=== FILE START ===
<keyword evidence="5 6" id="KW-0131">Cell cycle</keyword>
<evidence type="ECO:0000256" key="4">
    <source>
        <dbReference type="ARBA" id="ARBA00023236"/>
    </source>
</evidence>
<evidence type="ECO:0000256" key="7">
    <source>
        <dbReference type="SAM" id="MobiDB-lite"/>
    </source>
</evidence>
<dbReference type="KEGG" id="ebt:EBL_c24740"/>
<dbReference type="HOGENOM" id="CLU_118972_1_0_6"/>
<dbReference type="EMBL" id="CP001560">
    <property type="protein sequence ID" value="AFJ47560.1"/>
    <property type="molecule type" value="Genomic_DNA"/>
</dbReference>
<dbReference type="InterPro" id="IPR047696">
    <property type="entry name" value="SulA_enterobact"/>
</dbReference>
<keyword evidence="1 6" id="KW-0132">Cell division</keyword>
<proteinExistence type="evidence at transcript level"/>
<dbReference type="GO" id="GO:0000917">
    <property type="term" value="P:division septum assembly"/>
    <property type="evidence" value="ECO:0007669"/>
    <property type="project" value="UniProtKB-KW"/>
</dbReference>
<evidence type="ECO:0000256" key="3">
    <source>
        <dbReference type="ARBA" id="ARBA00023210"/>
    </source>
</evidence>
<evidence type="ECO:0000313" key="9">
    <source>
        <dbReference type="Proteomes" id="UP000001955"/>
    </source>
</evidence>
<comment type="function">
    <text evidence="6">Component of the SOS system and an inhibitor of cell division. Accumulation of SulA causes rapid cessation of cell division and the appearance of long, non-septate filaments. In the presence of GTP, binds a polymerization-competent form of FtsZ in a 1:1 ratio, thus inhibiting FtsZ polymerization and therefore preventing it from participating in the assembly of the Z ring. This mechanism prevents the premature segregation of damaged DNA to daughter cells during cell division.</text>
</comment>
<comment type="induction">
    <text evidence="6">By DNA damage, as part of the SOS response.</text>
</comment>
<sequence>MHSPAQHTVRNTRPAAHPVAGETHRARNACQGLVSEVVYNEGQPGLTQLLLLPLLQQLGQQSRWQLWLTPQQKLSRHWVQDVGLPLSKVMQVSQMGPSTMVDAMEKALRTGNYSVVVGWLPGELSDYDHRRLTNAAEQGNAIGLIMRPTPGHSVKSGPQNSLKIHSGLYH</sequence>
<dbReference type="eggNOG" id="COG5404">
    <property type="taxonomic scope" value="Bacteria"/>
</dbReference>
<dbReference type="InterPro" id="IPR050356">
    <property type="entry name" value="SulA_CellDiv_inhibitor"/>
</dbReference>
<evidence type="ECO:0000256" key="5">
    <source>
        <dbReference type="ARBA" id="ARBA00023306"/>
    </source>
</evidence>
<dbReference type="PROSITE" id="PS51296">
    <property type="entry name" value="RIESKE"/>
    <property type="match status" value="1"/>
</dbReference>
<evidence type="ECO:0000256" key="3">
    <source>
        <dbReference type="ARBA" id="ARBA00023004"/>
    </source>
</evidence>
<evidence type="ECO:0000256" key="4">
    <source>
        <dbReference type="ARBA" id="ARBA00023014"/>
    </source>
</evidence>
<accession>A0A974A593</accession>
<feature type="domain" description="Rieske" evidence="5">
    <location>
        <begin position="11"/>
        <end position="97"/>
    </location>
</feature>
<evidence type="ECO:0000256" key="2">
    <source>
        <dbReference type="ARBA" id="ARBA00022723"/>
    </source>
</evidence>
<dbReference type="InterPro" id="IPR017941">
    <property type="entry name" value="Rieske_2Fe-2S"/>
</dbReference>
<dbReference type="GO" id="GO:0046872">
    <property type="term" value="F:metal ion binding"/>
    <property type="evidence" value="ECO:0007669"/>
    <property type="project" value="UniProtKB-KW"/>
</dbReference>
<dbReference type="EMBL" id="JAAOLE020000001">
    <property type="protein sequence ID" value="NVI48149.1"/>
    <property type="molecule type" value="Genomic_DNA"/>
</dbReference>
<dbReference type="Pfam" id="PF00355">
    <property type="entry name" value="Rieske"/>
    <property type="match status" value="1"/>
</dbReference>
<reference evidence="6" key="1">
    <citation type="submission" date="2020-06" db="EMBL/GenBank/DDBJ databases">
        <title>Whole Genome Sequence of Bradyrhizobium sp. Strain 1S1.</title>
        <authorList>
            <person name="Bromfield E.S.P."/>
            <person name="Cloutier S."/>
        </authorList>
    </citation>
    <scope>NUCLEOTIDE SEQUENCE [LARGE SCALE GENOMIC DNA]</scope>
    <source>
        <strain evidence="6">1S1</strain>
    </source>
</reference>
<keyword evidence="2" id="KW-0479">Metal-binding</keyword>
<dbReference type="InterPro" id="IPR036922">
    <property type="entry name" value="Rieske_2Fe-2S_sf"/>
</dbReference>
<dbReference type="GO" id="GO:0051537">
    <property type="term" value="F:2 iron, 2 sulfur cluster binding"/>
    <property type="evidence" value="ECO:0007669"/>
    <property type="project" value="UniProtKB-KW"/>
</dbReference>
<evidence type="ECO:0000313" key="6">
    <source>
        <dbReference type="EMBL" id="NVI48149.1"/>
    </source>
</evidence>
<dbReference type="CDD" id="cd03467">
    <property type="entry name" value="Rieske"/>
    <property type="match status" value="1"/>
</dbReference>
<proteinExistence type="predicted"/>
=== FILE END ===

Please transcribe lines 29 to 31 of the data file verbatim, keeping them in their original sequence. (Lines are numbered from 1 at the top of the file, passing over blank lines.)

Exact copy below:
    <source>
        <dbReference type="ARBA" id="ARBA00023210"/>
    </source>